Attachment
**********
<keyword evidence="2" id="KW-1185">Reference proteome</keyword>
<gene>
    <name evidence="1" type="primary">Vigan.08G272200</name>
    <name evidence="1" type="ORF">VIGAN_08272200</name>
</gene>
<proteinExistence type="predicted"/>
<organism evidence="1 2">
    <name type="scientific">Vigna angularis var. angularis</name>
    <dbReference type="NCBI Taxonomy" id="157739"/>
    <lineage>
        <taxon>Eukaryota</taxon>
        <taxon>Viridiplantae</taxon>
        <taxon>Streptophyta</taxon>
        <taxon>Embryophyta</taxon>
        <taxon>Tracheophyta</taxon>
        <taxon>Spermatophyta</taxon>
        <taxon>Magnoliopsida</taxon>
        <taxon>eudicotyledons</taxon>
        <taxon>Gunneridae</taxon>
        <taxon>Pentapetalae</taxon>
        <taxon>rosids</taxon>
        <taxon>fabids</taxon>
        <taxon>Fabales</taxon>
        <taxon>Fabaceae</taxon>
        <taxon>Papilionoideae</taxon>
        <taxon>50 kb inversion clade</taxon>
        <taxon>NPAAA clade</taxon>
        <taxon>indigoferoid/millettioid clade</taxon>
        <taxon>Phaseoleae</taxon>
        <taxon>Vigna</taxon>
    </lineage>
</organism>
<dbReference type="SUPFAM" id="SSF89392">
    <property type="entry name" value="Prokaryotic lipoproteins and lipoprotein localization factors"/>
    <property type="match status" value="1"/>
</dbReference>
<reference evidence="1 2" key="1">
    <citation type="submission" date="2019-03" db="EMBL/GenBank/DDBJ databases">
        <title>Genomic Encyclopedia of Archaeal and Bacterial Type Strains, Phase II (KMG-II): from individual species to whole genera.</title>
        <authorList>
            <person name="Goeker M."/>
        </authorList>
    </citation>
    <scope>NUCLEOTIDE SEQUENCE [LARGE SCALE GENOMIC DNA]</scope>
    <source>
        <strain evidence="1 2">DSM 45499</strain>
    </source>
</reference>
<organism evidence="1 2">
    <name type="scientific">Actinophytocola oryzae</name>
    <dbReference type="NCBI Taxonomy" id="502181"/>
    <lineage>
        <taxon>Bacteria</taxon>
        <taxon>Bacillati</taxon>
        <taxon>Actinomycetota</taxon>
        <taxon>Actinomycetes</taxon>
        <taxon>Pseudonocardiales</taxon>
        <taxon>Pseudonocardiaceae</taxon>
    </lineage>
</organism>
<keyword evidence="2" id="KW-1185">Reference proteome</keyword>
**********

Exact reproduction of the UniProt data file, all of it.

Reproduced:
<keyword evidence="2" id="KW-1185">Reference proteome</keyword>
<gene>
    <name evidence="1" type="primary">Vigan.08G272200</name>
    <name evidence="1" type="ORF">VIGAN_08272200</name>
</gene>
<proteinExistence type="predicted"/>
<organism evidence="1 2">
    <name type="scientific">Vigna angularis var. angularis</name>
    <dbReference type="NCBI Taxonomy" id="157739"/>
    <lineage>
        <taxon>Eukaryota</taxon>
        <taxon>Viridiplantae</taxon>
        <taxon>Streptophyta</taxon>
        <taxon>Embryophyta</taxon>
        <taxon>Tracheophyta</taxon>
        <taxon>Spermatophyta</taxon>
        <taxon>Magnoliopsida</taxon>
        <taxon>eudicotyledons</taxon>
        <taxon>Gunneridae</taxon>
        <taxon>Pentapetalae</taxon>
        <taxon>rosids</taxon>
        <taxon>fabids</taxon>
        <taxon>Fabales</taxon>
        <taxon>Fabaceae</taxon>
        <taxon>Papilionoideae</taxon>
        <taxon>50 kb inversion clade</taxon>
        <taxon>NPAAA clade</taxon>
        <taxon>indigoferoid/millettioid clade</taxon>
        <taxon>Phaseoleae</taxon>
        <taxon>Vigna</taxon>
    </lineage>
</organism>
<dbReference type="SUPFAM" id="SSF89392">
    <property type="entry name" value="Prokaryotic lipoproteins and lipoprotein localization factors"/>
    <property type="match status" value="1"/>
</dbReference>
<reference evidence="1 2" key="1">
    <citation type="submission" date="2019-03" db="EMBL/GenBank/DDBJ databases">
        <title>Genomic Encyclopedia of Archaeal and Bacterial Type Strains, Phase II (KMG-II): from individual species to whole genera.</title>
        <authorList>
            <person name="Goeker M."/>
        </authorList>
    </citation>
    <scope>NUCLEOTIDE SEQUENCE [LARGE SCALE GENOMIC DNA]</scope>
    <source>
        <strain evidence="1 2">DSM 45499</strain>
    </source>
</reference>
<organism evidence="1 2">
    <name type="scientific">Actinophytocola oryzae</name>
    <dbReference type="NCBI Taxonomy" id="502181"/>
    <lineage>
        <taxon>Bacteria</taxon>
        <taxon>Bacillati</taxon>
        <taxon>Actinomycetota</taxon>
        <taxon>Actinomycetes</taxon>
        <taxon>Pseudonocardiales</taxon>
        <taxon>Pseudonocardiaceae</taxon>
    </lineage>
</organism>
<keyword evidence="2" id="KW-1185">Reference proteome</keyword>